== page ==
Thursday, June 24, 2021

Winning the Gentleman

By Kristi Ann Hunter
Bethany House, 2021. 348 pgs. Romance

When his reputation is threatened, Aaron Whitworth makes the desperate decision to hire a circus horse trainer as a jockey for his racehorses. Most men don't take Sophia Fitzroy seriously because she's a woman, but as she fights for the right to do the work she was hired for, she finds the fight for Aaron's guarded heart might be a more worthwhile challenge.

If you like Winning the Gentleman, you might also like:

By Julie Wright
Shadow Mountain, 2021. 330 pgs. Romance

Taking a one-way trip aboard the Fishing Fleet to India after a third failed London season, outcast Caroline bonds with unconventional ship captain Thomas Scott, who is captivated by her forthright nature.

By Sarah M. Eden
Covenant Communications, 2014. 193 pgs. Romance
A horse breeder by trade, Corbin Jonquil is more at home in the stables than in the ballroom of his sprawling estate. Corbin is the quietest of the Jonquil brothers and has always faded into the background, contentedly unnoticed. When a mysterious young widow, Mrs. Clara Bentford, moves into the neighborhood, horse breeder Corbin Jonquil quickly falls in love -- but the menace of Clara's past threatens to tear them apart. Will the couple have the courage to fight for the promise of forever?    


Tuesday, June 15, 2021

A Taste for Love

by Jennifer Yen 
Razorbill, 2021. 336 pages. Young Adult Romance 

 Both high school senior Liza Yang and her mother share a love and talent for baking but disagree on the subject of dating, especially when Mrs. Yang turns her annual baking contest into a matchmaking scheme. 

If you like A Taste for Love you may also like: 

by Emma Lord 
Wednesday Books, 2021. 305 pages. Young Adult Romance 

When Abby signs up for a DNA service, it's mainly to give her friend and secret love interest, Leo, a nudge. After all, she knows who she is already: Avid photographer. Injury-prone tree climber. Best friend to Leo and Connie...although ever since the B.E.I. (Big Embarrassing Incident) with Leo, things have been awkward on that front. But she didn't know she's a younger sister. When the DNA service reveals Abby has a secret sister, shimmery-haired Instagram star Savannah Tully, it’s hard to believe they’re from the same planet, never mind the same parents. The logical course of action? Meet up at summer camp (obviously) and figure out why Abby’s parents gave Savvy up for adoption. But there are complications: Savvy is a rigid rule-follower and total narc. Leo is the camp’s co-chef, putting Abby's growing feelings for him on blast. And her parents have a secret that threatens to unravel everything.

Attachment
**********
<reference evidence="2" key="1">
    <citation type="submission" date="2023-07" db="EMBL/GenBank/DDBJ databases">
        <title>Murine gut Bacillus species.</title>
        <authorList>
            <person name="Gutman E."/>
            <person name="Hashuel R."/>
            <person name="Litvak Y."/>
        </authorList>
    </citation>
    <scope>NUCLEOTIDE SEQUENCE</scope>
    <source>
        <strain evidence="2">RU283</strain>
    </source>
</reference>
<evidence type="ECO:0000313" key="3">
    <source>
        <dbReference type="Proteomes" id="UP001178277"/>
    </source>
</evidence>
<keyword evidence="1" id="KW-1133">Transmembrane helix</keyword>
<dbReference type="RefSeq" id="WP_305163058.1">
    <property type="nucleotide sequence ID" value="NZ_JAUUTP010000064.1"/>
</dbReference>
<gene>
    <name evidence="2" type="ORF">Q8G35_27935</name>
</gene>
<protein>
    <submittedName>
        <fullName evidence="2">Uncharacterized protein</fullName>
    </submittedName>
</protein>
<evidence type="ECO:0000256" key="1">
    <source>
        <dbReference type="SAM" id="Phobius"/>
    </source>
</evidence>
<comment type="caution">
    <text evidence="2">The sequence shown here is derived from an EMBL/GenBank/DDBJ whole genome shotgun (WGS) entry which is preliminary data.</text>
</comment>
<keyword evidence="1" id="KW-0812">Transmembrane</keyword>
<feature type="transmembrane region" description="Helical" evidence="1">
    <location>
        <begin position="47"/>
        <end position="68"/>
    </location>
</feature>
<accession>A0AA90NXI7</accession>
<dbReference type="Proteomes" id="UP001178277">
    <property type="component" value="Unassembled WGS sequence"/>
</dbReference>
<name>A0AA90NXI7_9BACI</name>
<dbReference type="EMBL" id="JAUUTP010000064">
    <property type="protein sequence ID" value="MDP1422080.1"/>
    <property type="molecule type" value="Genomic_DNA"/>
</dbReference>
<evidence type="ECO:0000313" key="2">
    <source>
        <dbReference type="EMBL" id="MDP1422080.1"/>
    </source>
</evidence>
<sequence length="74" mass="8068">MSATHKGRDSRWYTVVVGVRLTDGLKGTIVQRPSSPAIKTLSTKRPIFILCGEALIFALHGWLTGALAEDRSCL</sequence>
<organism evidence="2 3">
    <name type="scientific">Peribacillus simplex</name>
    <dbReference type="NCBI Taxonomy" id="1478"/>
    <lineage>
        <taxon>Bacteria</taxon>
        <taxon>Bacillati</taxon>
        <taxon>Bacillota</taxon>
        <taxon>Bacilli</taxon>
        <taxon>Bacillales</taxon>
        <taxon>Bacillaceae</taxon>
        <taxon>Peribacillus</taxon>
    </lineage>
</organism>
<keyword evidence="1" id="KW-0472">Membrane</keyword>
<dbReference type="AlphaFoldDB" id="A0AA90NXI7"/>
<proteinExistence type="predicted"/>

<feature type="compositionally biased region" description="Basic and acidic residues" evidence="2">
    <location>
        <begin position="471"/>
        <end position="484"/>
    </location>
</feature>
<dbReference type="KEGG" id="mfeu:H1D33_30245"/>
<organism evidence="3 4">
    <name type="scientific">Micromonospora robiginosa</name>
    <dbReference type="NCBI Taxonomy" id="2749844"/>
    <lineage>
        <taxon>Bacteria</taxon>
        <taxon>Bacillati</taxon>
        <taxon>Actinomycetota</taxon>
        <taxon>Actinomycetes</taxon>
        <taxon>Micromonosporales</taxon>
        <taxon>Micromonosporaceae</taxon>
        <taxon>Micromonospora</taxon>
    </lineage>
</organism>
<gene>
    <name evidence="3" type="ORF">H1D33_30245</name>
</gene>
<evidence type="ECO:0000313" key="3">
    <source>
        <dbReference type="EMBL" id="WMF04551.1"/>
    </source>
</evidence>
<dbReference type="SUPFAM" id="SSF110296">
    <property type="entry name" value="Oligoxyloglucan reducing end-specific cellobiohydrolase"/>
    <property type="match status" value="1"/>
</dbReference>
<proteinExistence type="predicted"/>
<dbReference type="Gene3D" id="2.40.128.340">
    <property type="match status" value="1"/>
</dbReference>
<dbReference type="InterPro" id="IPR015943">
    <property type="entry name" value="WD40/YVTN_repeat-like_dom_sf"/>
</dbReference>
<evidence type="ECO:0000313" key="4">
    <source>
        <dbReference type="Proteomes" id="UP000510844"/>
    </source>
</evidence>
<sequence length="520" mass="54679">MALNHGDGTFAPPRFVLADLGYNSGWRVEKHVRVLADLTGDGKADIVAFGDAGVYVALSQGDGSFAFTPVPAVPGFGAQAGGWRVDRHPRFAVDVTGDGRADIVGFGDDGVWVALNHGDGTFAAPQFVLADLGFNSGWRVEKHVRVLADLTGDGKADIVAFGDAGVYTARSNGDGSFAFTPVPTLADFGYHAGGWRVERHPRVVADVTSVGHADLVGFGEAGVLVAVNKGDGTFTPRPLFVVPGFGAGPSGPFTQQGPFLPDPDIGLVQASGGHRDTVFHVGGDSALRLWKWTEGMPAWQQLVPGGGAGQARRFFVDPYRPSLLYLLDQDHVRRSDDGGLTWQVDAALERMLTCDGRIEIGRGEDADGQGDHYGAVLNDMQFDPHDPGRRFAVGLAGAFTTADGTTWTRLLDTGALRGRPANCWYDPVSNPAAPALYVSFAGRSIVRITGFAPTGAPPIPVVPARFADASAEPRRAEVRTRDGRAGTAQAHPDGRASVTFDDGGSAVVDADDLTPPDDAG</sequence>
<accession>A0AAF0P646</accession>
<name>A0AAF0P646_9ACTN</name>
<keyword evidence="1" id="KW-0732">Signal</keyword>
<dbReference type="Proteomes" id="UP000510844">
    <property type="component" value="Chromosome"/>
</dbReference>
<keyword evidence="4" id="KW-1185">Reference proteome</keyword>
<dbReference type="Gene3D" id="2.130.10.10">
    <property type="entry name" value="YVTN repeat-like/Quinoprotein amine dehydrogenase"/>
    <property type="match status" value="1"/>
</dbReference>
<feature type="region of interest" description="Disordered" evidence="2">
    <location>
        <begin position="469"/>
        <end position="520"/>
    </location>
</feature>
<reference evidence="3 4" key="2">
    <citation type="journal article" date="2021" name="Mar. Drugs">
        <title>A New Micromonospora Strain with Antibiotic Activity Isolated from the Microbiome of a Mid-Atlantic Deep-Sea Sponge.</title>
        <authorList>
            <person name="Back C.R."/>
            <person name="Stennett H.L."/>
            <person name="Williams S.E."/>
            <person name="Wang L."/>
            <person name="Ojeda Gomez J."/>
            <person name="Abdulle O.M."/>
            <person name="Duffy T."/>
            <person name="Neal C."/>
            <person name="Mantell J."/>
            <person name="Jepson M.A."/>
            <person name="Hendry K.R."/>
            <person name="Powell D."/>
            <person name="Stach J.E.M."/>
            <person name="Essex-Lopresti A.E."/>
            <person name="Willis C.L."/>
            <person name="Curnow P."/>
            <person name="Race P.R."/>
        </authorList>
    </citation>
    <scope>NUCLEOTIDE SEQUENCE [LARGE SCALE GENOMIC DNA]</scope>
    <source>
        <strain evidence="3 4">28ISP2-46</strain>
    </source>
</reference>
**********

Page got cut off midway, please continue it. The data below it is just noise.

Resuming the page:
by David Yoon 
G.P. Putnam’s Sons, 2019. 406 pages. Young Adult Romance 

High school senior Frank Li takes a risk to go after a girl his parents would never approve of, but his plans will leave him wondering if he ever really understood love--or himself--at all. 

by Lyla Lee 
Katherine Teegan Books, 2020. 323 pages. Young Adult Romance 

Skye Shin has heard it all. Fat girls shouldn't dance. Wear bright colors. Shouldn't call attention to themselves. But Skye dreams of joining the glittering world of K-Pop, and to do that, she's about to break all the rules that society, the media, and even her own mother, have set for girls like her. She'll challenge thousands of other performers in an internationally televised competition looking for the next K-pop star, and she'll do it better than anyone else. When Skye nails her audition, she's immediately swept into a whirlwind of countless practices, shocking performances, and the drama that comes with reality TV. What she doesn't count on are the highly fat-phobic beauty standards of the Korean pop entertainment industry, her sudden media fame, and scrutiny, or the sparks that soon fly with her fellow competitor, Henry Cho. But Skye has her sights on becoming the world's first plus-sized K-pop star, and that means winning the competition, without losing herself.


Monday, June 14, 2021

Europe's Best Bakeries

Europe's Best Bakeries
By Sarah Guy
September Publishing, 2019. 223 pages. Nonfiction. 

An inspirational, illustrated guide to Europe's 135 best bakeries. The aroma of just-baked bread, the chewy bite of an oven-fresh bagel and the thrill of a cream-filled patisserie are conjured up in this enticing list of bakeries from the UK, Scandinavia, Eastern Europe, Spain, Greece, Italy, and France. A fascinating, mouthwatering and unique introduction to Europe's long and impressive baking tradition.